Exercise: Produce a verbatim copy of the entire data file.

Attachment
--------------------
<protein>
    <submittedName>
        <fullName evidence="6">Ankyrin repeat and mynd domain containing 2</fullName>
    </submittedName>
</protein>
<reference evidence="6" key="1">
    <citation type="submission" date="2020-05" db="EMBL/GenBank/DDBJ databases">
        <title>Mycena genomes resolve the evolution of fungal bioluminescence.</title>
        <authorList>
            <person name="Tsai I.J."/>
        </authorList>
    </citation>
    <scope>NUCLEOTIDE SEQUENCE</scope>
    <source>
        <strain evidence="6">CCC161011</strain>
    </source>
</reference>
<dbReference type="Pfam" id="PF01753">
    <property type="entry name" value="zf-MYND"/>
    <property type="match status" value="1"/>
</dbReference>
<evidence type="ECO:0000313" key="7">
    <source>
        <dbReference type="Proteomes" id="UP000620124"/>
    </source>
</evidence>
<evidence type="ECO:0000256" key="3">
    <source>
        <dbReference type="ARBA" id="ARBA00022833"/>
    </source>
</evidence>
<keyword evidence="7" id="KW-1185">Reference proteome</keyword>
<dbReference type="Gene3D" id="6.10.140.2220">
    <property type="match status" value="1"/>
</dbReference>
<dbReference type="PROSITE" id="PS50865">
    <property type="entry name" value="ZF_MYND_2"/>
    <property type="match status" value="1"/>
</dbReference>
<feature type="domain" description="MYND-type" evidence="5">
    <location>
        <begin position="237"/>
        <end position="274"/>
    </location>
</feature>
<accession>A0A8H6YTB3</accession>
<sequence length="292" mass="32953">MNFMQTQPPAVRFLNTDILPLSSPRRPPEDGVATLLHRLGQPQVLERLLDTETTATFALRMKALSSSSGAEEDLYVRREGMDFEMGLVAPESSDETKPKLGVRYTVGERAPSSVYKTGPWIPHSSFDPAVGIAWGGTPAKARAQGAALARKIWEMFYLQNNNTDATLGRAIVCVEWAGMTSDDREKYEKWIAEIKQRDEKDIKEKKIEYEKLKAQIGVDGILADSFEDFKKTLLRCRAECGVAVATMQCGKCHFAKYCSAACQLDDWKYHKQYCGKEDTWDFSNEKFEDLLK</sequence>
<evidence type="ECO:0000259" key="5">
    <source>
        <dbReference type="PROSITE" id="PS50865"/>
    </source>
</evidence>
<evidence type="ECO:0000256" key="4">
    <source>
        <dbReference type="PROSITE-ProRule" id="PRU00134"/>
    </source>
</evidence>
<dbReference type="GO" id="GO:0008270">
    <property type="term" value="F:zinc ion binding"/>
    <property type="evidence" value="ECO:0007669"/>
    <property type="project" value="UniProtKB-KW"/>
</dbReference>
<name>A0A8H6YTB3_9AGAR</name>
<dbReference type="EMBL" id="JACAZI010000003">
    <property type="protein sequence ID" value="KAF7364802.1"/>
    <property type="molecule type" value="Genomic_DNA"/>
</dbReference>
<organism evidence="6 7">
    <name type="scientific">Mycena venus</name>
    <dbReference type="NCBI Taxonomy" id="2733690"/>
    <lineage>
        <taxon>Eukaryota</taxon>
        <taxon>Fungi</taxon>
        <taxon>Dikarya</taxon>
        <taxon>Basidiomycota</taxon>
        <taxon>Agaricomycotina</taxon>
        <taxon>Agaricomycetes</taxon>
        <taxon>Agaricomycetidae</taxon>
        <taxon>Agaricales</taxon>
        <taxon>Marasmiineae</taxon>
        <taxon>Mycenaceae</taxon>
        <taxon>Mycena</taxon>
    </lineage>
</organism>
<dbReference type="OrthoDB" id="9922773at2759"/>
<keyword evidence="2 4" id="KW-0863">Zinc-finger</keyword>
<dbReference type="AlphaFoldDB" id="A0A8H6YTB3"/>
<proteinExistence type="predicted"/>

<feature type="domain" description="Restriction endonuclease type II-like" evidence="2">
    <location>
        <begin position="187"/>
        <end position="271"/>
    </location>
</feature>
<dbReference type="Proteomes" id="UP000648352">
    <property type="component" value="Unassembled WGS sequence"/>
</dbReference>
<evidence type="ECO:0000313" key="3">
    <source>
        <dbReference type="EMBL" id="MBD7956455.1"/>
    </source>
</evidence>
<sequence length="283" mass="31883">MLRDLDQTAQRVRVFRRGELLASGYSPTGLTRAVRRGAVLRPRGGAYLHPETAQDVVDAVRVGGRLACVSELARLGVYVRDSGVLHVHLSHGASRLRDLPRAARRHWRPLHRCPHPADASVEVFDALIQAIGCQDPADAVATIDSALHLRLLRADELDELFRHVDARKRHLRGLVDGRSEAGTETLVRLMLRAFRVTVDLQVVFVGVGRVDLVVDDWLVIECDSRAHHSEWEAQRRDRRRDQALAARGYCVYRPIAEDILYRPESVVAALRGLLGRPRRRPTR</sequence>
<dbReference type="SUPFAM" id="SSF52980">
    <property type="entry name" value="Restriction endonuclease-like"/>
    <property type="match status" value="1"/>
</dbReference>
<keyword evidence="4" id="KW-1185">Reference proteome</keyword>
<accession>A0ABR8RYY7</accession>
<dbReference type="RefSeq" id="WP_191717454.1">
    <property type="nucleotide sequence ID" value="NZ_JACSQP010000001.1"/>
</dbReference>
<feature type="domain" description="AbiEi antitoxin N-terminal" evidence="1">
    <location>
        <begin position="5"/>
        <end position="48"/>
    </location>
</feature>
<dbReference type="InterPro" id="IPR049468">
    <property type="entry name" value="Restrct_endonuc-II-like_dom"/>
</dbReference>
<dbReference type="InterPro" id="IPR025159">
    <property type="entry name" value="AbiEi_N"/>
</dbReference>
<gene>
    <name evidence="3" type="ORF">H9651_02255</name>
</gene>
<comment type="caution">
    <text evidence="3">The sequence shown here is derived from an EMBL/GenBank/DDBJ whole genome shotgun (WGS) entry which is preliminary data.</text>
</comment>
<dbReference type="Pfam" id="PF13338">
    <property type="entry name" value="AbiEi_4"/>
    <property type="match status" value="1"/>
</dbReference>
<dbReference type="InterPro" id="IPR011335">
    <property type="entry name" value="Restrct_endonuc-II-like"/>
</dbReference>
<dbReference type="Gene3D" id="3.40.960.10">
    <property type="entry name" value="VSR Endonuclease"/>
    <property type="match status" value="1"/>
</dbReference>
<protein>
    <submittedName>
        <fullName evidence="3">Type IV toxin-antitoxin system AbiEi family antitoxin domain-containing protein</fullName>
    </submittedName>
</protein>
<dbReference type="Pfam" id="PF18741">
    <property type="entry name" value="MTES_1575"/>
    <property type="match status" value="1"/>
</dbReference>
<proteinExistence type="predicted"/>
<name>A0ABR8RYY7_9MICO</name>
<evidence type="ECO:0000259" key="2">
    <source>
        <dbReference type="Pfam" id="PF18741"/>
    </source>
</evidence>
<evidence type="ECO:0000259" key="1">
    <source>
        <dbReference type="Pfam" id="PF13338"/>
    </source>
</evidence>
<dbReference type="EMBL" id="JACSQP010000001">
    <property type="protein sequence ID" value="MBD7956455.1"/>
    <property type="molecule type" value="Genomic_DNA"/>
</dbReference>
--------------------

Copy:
<protein>
    <submittedName>
        <fullName evidence="6">Ankyrin repeat and mynd domain containing 2</fullName>
    </submittedName>
</protein>
<reference evidence="6" key="1">
    <citation type="submission" date="2020-05" db="EMBL/GenBank/DDBJ databases">
        <title>Mycena genomes resolve the evolution of fungal bioluminescence.</title>
        <authorList>
            <person name="Tsai I.J."/>
        </authorList>
    </citation>
    <scope>NUCLEOTIDE SEQUENCE</scope>
    <source>
        <strain evidence="6">CCC161011</strain>
    </source>
</reference>
<dbReference type="Pfam" id="PF01753">
    <property type="entry name" value="zf-MYND"/>
    <property type="match status" value="1"/>
</dbReference>
<evidence type="ECO:0000313" key="7">
    <source>
        <dbReference type="Proteomes" id="UP000620124"/>
    </source>
</evidence>
<evidence type="ECO:0000256" key="3">
    <source>
        <dbReference type="ARBA" id="ARBA00022833"/>
    </source>
</evidence>
<keyword evidence="7" id="KW-1185">Reference proteome</keyword>
<dbReference type="Gene3D" id="6.10.140.2220">
    <property type="match status" value="1"/>
</dbReference>
<dbReference type="PROSITE" id="PS50865">
    <property type="entry name" value="ZF_MYND_2"/>
    <property type="match status" value="1"/>
</dbReference>
<feature type="domain" description="MYND-type" evidence="5">
    <location>
        <begin position="237"/>
        <end position="274"/>
    </location>
</feature>
<accession>A0A8H6YTB3</accession>
<sequence length="292" mass="32953">MNFMQTQPPAVRFLNTDILPLSSPRRPPEDGVATLLHRLGQPQVLERLLDTETTATFALRMKALSSSSGAEEDLYVRREGMDFEMGLVAPESSDETKPKLGVRYTVGERAPSSVYKTGPWIPHSSFDPAVGIAWGGTPAKARAQGAALARKIWEMFYLQNNNTDATLGRAIVCVEWAGMTSDDREKYEKWIAEIKQRDEKDIKEKKIEYEKLKAQIGVDGILADSFEDFKKTLLRCRAECGVAVATMQCGKCHFAKYCSAACQLDDWKYHKQYCGKEDTWDFSNEKFEDLLK</sequence>
<evidence type="ECO:0000259" key="5">
    <source>
        <dbReference type="PROSITE" id="PS50865"/>
    </source>
</evidence>
<evidence type="ECO:0000256" key="4">
    <source>
        <dbReference type="PROSITE-ProRule" id="PRU00134"/>
    </source>
</evidence>
<dbReference type="GO" id="GO:0008270">
    <property type="term" value="F:zinc ion binding"/>
    <property type="evidence" value="ECO:0007669"/>
    <property type="project" value="UniProtKB-KW"/>
</dbReference>
<name>A0A8H6YTB3_9AGAR</name>
<dbReference type="EMBL" id="JACAZI010000003">
    <property type="protein sequence ID" value="KAF7364802.1"/>
    <property type="molecule type" value="Genomic_DNA"/>
</dbReference>
<organism evidence="6 7">
    <name type="scientific">Mycena venus</name>
    <dbReference type="NCBI Taxonomy" id="2733690"/>
    <lineage>
        <taxon>Eukaryota</taxon>
        <taxon>Fungi</taxon>
        <taxon>Dikarya</taxon>
        <taxon>Basidiomycota</taxon>
        <taxon>Agaricomycotina</taxon>
        <taxon>Agaricomycetes</taxon>
        <taxon>Agaricomycetidae</taxon>
        <taxon>Agaricales</taxon>
        <taxon>Marasmiineae</taxon>
        <taxon>Mycenaceae</taxon>
        <taxon>Mycena</taxon>
    </lineage>
</organism>
<dbReference type="OrthoDB" id="9922773at2759"/>
<keyword evidence="2 4" id="KW-0863">Zinc-finger</keyword>
<dbReference type="AlphaFoldDB" id="A0A8H6YTB3"/>
<proteinExistence type="predicted"/>

<feature type="domain" description="Restriction endonuclease type II-like" evidence="2">
    <location>
        <begin position="187"/>
        <end position="271"/>
    </location>
</feature>
<dbReference type="Proteomes" id="UP000648352">
    <property type="component" value="Unassembled WGS sequence"/>
</dbReference>
<evidence type="ECO:0000313" key="3">
    <source>
        <dbReference type="EMBL" id="MBD7956455.1"/>
    </source>
</evidence>
<sequence length="283" mass="31883">MLRDLDQTAQRVRVFRRGELLASGYSPTGLTRAVRRGAVLRPRGGAYLHPETAQDVVDAVRVGGRLACVSELARLGVYVRDSGVLHVHLSHGASRLRDLPRAARRHWRPLHRCPHPADASVEVFDALIQAIGCQDPADAVATIDSALHLRLLRADELDELFRHVDARKRHLRGLVDGRSEAGTETLVRLMLRAFRVTVDLQVVFVGVGRVDLVVDDWLVIECDSRAHHSEWEAQRRDRRRDQALAARGYCVYRPIAEDILYRPESVVAALRGLLGRPRRRPTR</sequence>
<dbReference type="SUPFAM" id="SSF52980">
    <property type="entry name" value="Restriction endonuclease-like"/>
    <property type="match status" value="1"/>
</dbReference>
<keyword evidence="4" id="KW-1185">Reference proteome</keyword>
<accession>A0ABR8RYY7</accession>
<dbReference type="RefSeq" id="WP_191717454.1">
    <property type="nucleotide sequence ID" value="NZ_JACSQP010000001.1"/>
</dbReference>
<feature type="domain" description="AbiEi antitoxin N-terminal" evidence="1">
    <location>
        <begin position="5"/>
        <end position="48"/>
    </location>
</feature>
<dbReference type="InterPro" id="IPR049468">
    <property type="entry name" value="Restrct_endonuc-II-like_dom"/>
</dbReference>
<dbReference type="InterPro" id="IPR025159">
    <property type="entry name" value="AbiEi_N"/>
</dbReference>
<gene>
    <name evidence="3" type="ORF">H9651_02255</name>
</gene>
<comment type="caution">
    <text evidence="3">The sequence shown here is derived from an EMBL/GenBank/DDBJ whole genome shotgun (WGS) entry which is preliminary data.</text>
</comment>
<dbReference type="Pfam" id="PF13338">
    <property type="entry name" value="AbiEi_4"/>
    <property type="match status" value="1"/>
</dbReference>
<dbReference type="InterPro" id="IPR011335">
    <property type="entry name" value="Restrct_endonuc-II-like"/>
</dbReference>
<dbReference type="Gene3D" id="3.40.960.10">
    <property type="entry name" value="VSR Endonuclease"/>
    <property type="match status" value="1"/>
</dbReference>
<protein>
    <submittedName>
        <fullName evidence="3">Type IV toxin-antitoxin system AbiEi family antitoxin domain-containing protein</fullName>
    </submittedName>
</protein>
<dbReference type="Pfam" id="PF18741">
    <property type="entry name" value="MTES_1575"/>
    <property type="match status" value="1"/>
</dbReference>
<proteinExistence type="predicted"/>
<name>A0ABR8RYY7_9MICO</name>
<evidence type="ECO:0000259" key="2">
    <source>
        <dbReference type="Pfam" id="PF18741"/>
    </source>
</evidence>
<evidence type="ECO:0000259" key="1">
    <source>
        <dbReference type="Pfam" id="PF13338"/>
    </source>
</evidence>
<dbReference type="EMBL" id="JACSQP010000001">
    <property type="protein sequence ID" value="MBD7956455.1"/>
    <property type="molecule type" value="Genomic_DNA"/>
</dbReference>